About The Global Sanctions Database (GSDB)
The currently available GSDB covers 729 publicly traceable, multilateral, plurilateral, and purely bilateral sanction cases over the 1950-2016 time period.In an updated version of the GSDB we are working on, the time of coverage has been extended to the year 2019 and contains new cases for a total of 1045. Additionally, the GSDB classifies these sanctions on the basis of three important dimensions. First, by the type(s) of sanctions considered (e.g., trade sanctions vs. financial sanctions vs. travel sanctions, etc.). Second, by the political objective(s) behind the observed sanction(s). In particular, the GSDB systematically groups sanction objectives into distinct categories (e.g., policy change, destabilization of a regime, war prevention, human rights, etc.) of recorded policy objectives. Third, by the perceived degree of success for each identified sanction, captured by five distinct categories ranging from failed sanctions to the target's full acceptance of the sender's demands.
A distinct trait of the GSDB is that it is well-suited to address issues related to bilateral and multilateral linkages in trade relations and the intricate structure of applied sanctions. The GSDB should not be viewed as being designed exclusively for the analysis of issues related to international trade. On the contrary, the GSDB's information on sanctions can be utilized to study their effects in a broad range of areas/fields, including their implications for financial flows, tourism, the determinants of war, and the significance of democratization efforts. What's more, the detailed identification of different types of sanctions in the GSDB may help deepen researchers' understanding of the interplay between different sanctions policies, thereby enabling them to determine which combinations of sanction types are more effective in achieving various policy objectives.
The GSDB's information on sanctions can be utilized to study their effects in a broad range of areas/fields, including their implications for financial flows, tourism, the determinants of war, and the significance of democratization efforts. What's more, the detailed identification of different types of sanctions in the GSDB may help deepen researchers' understanding of the interplay between different sanctions policies, thereby enabling them to determine which combinations of sanction types are more effective in achieving various policy objectives. We hasten to add that the dyadic structure of the dataset can help extract more nuanced information on the nature of interactions, not just among senders and targets, but also among non-sanctioning countries.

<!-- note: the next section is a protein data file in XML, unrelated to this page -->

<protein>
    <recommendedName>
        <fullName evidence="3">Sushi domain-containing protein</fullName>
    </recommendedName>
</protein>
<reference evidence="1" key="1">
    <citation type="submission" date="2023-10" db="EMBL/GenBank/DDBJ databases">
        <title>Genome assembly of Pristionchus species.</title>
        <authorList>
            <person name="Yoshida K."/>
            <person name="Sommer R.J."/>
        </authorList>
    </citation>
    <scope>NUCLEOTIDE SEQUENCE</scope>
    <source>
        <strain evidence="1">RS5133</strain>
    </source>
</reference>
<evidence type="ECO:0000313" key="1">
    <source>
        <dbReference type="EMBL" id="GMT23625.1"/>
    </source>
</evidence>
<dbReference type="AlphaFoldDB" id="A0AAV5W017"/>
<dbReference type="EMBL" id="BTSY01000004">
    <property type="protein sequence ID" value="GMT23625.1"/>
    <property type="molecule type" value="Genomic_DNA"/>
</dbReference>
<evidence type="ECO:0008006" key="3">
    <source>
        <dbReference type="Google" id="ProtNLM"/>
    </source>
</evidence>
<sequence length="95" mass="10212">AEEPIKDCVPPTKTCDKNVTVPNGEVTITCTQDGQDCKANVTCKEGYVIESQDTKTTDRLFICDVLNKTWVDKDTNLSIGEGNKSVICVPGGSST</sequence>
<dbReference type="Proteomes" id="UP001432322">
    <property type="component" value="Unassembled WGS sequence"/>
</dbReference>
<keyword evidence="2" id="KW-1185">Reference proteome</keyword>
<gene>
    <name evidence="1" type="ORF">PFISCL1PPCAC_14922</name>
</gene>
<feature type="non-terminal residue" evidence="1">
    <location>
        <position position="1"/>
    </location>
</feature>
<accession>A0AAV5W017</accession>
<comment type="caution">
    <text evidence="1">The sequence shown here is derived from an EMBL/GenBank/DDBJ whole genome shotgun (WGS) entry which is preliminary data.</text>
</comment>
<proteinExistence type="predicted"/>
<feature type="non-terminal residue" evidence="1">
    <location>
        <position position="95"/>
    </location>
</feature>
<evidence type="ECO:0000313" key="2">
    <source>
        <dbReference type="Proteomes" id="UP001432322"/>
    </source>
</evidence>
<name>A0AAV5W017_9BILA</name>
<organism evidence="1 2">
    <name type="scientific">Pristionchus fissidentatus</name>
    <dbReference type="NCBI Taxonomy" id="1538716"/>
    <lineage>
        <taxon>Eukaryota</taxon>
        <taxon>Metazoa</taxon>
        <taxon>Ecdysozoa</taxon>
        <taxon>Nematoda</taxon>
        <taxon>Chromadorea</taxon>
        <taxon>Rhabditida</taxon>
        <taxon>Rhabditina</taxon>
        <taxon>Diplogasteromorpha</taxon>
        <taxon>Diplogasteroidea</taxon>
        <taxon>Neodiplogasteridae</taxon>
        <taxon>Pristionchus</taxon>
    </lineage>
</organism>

The first dimension of the GSDB allows to take a close look at the distribution of applied sanctions by type (e.g., trade versus financial sanctions, mobility etc.), extent of the intervention (e.g., partial versus complete sanctions), and region (e.g., whether sanctions are imposed unilaterally or reciprocally by countries). In addition, the GSDB helps obtain a clear view of the evolution of sanctions over time and relative to each country. We view these features of the GSDB, especially the bilateral structure of recorded sanctions, as salient and indispensable. We think their application can help bridge the current gap in scholarship between the sophisticated developments in empirical trade tools and their application to policy assessments related to the possible costs and benefits of sanctions.
The second dimension of the GSDB, policy objectives of sanctions, is defined on the basis of official declarations, including UN resolutions and/or executive orders. Policy objectives are categorized and can be compared across all years and cases. The database allows a comprehensive analysis e.g. how policy objectives of sanctions have changed over time.
The third dimension of the GSDB documents and assesses the policy outcomes of classified sanctions policy objectives. The achievement of a policy objective is evaluated on the basis of information contained in official government statements or indirect confirmations in international press announcements. Notably, the GSDB permits analysis to track the success rate of sanctions policies over the years under consideration.